Ready Player One
|

Book Club: Ready Player One

Ready Player One – Like, totally Innovative Nostalgia!

Life moves pretty fast. If you don’t stop and look around once in a while, you could miss it.

Ferris, Ferries Bueller’s Day Off
Ready Player One

If you lived through the eighties, have great affection for the eighties, or need to come up with a compendium of eighties must see/read, Ready Player One is your book. If you enjoy sci-fi and gaming (particularly original gaming) then you have probably already read this book.

Ready Player One, by Ernest Cline, is a novel you will read in a day – two max – and you definitely want to get under your belt before the movie comes out March 30, 2018. I’ve read that there are really only seven stories that have ever been told or ever can be: The Quest, overcoming the monster, rags to riches, comedy, tragedy, and rebirth. I think it is safe to say that Cline’s hero Wade Watts manages all of these.

We first meet Wade where he lives in a futuristic favela called The Stacks. His only escape from his dreary life is in the OASIS. An immersive virtual world that maybe where Facebook is headed. The OASIS is a fully functional world outside of the actual world. There are planets and commerce, Wade is even enrolled in a virtual school in the OASIS.




Our story kicks off five years after a Steve Jobs-esque computer genius and creator of the OASIS has died. Upon his death he bequeathed his fortune and controlling interest in the OASIS to whomever could find the Easter Egg he programmed into the game. To do this a player must solve a riddle that would lead them to a key and then complete the “level” opened by the key. There were three keys hidden throughout the OASIS. Wade is the first person to get one of these keys.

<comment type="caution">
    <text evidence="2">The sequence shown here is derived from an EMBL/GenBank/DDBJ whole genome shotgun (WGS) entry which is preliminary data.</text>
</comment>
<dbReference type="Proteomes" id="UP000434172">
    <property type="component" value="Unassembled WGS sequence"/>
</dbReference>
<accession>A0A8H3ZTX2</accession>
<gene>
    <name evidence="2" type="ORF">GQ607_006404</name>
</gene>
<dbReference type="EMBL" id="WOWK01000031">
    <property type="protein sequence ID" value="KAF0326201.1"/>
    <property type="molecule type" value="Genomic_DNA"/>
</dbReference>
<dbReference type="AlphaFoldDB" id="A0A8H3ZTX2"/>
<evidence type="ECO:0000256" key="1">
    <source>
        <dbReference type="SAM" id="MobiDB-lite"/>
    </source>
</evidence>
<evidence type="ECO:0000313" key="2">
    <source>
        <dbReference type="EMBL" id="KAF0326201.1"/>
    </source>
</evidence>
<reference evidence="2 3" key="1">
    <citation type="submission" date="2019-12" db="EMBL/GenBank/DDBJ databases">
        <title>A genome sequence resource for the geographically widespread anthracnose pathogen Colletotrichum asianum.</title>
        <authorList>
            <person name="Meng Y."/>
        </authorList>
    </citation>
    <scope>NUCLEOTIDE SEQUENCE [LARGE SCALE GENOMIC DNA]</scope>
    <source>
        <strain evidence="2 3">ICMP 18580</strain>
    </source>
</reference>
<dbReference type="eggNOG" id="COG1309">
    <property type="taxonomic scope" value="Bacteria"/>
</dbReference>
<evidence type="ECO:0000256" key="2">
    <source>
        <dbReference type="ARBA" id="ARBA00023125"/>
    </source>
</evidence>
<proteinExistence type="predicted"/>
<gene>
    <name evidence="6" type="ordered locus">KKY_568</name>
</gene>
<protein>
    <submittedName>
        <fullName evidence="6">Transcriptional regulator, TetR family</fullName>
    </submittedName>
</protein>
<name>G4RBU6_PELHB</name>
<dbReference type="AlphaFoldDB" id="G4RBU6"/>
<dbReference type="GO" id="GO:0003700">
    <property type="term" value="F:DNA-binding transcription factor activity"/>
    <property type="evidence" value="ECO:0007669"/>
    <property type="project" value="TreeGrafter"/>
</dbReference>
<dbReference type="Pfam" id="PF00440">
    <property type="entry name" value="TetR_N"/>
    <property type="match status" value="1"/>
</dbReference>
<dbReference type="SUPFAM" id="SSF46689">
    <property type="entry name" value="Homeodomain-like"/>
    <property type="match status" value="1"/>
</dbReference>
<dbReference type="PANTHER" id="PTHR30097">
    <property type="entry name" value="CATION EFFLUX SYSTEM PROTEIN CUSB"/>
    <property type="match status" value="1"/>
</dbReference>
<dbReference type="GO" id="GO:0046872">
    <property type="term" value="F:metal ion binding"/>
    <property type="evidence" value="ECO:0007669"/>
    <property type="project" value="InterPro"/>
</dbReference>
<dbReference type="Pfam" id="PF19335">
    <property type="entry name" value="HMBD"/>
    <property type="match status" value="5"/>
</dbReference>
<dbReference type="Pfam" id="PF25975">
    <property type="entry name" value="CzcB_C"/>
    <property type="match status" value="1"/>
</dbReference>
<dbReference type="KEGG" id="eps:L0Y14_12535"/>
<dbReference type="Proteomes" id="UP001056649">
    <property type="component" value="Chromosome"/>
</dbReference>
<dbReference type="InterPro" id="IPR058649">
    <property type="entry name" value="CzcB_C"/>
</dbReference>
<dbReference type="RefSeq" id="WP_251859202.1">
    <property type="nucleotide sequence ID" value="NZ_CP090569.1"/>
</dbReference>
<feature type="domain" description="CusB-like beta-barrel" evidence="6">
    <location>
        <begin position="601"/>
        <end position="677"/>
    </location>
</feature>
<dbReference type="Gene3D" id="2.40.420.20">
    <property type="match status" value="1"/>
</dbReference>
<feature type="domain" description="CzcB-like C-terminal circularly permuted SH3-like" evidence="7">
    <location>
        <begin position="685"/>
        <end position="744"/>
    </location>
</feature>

The problem, other than the hunt itself, is that the OASIS is open source and there is, of course, an evil corporate conglomerate who is using a loophole to try to get the egg as well. If they do they will control the OASIS and price people out of being able to access it.

“Help! Help! I’m being repressed! Come see the violence inherent in the system!”

Dennis, Monty Python and the Holy Grail

While the writing itself derails in a few places from the pace of the overall storyline (such as, when Cline takes a few pages here and there to go on an afterschool special sidebar of explicitly laying out how all the hot topics of today?s generation have led to the mess our main character Wade is now living through). The overall novel is so innovative and well done that the author?s diatribes won?t knock any points of this book. You?ll know them when you see them because you will suddenly feel as though someone is lecturing you.



This is also one of the few books that was just made for movie-adaptation. The writer is involved in the screenplay and Steven Speilberg is co-producing and directing (and, that guy has put out a few good movies). The trailer looks amazing:

Whatever your preferred genre this one is going to be a pop culture favorite and for good reason. Definitely, pick up Ready Player One because even though the cool kids will have read it, there’s good odds you’ll “get” it!

When you’re done reading this check out our other books that made the

Fall Book Club Reading List


Similar Posts

Leave a Reply

Your email address will not be published. Required fields are marked *